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Re: trying to wire up a copelamatic 1 phase walkin...
Check the power rating of the freezer and ensure the trip is of the correct rating read section C regarding this in the manual that came with your freezer. I could well be the fuse rating on the cirucit is two low to withstand the power of the freezer so it will need to be upgraded. speak to a qualified electrican to ensure this is done safely.
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Peple often want to put 1500watt amplifiers, with no consideration of the amount of power it draws from your battery and alternator, then you notice your headlight dim down everytime the sub woofers hit, make sure you add up how much power its gonna draw out of your regular charging system, to get the most out of any big watts amplifier do the Math, upgrade accordingly,its not how much you can get out the subwoofers set up n wiring, but how clean from distortion and phase sync with the rest of the system, if out of phase youll hear one driver sooner or later than the others , anyhow..1 Faraday capacitor. , before any amp will give you the juice to get the most out of any amplifier,s i think every single driver should have its own amp, syncronize and in phase (parametrics equalizer was use back in the old school dayz.i talk to much peace.
as 240 volts is single phase , it will not be possible to reduce the power by cutting across a neutral wire ( 240 volt power out and 240 volt neutral return That is ac power ) to do what you want to do you will need a 3 phase generator so that you can jump across a phase to get lower power
3-phase is a way to supply more power on similar wires. If your oven is designed to be run off 3-phase, then it will need that. I've not seen any residential ovens wired that way, though. What makes you think it's wired 3-phase? If you are in the US, it's likely wired for 230v, which is 3 wires, but not 3-phase.
No. You have to find out if you have 3 phase or single phase power. If this is a new unit you will find a wiring diagram inside the front cover. 3 phase power has 3 "hot" wires. Single phase has 2 "hot" wires. There is a big difference when you hook it up wrong. I don't know if this is a new installation or if you are replacing an old one. The terminals are numbered for 3 phase. If you look in your breaker box, 3 phase 208 will haven a breaker with 3 spaces hooked together by one bar. Single phase will have two spaces hooked together by a bar. So if the breaker kicks out it will flip all 3 space on 3 phase or 2 spaces on single phase. If you already have wires to the location of the booster heater, you may have to use single phase if that is all that is at that location. If you have single phase power you will have to look at the wiring diagram and you will see the terminal block represented for both single and 3 phase. Normally running from the terminal block will be six wires marked 1 through 6. The wireing diagram will say something like "for single phase put 1,3,5 on terminal 1 and 2,4,6 on terminal 3. Leave terminal 2 out all together. Of course at this point your 2 hot wires will go to terminal 1 and 3. There are other considerations as well. With 3 phase the circuit wires will be smaller gauge and may not carry the current you need for single phase. This is a booster heater. You need to hook up your hot water line to go into the heater and the boosted hot water to your appliance. It will not work to heat your water for other purposes. It is meant to take 140 degree water and boost it to 190 degrees. Good luck, hope this helps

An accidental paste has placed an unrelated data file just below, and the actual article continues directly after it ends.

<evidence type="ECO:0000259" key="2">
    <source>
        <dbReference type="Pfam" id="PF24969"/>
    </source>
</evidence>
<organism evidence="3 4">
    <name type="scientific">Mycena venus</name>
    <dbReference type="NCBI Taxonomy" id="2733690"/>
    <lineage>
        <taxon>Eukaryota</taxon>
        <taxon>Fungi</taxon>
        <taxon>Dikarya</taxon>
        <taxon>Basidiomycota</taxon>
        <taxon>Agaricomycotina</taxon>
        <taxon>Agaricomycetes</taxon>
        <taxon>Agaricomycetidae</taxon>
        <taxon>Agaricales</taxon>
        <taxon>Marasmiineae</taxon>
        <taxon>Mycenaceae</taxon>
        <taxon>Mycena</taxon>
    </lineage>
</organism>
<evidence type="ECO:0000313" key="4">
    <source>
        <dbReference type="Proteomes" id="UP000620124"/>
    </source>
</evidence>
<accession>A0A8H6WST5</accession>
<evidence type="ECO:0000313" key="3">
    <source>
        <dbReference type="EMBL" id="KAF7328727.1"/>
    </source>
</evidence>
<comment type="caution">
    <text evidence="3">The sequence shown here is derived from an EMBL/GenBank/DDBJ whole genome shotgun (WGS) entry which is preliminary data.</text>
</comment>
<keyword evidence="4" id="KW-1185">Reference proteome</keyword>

It is the defrost terminator terminal. It is connected to a thermodisc, like a Klixon device. When the evap temp. reaches a preset temp. it forces the termination of the defrost cycle. http://www.victory-refrig.com/index.htm
Go to this site as it has wiring diagrams of freezers. check out the VF-1 freezer diagram.
Hope this helps.
I assume you have 3 phase power where this is going? The panel has 3 legs, 2 are 110 volt and one is 208 volt, you will need a tester to find out which is which if it is not marked, the motor should have a map on it for the wires to attach to, they go the same way, two, 110 and one, 208, I hope this helps, There will be one wire for a ground or a solid wire separate from the unit.
take your ignition module to a car shop, the shops i know all have these testers.
i do think its faulty but get it tested.
i test them by using an oscilliscope, very expensive.
if not sure i then tset the phase sensor, i dont think you can as im sure a multimeter wont go low enough
on module, you have a 12 volt supply, earth, then phase signal, then a 5 volt amplified comes out.
get a meter and stick on to low tension on coil.
12 volt when on
5 up and down when cranking.
if very low it is the module or power to module
more likely module.
if in doubt get back to me.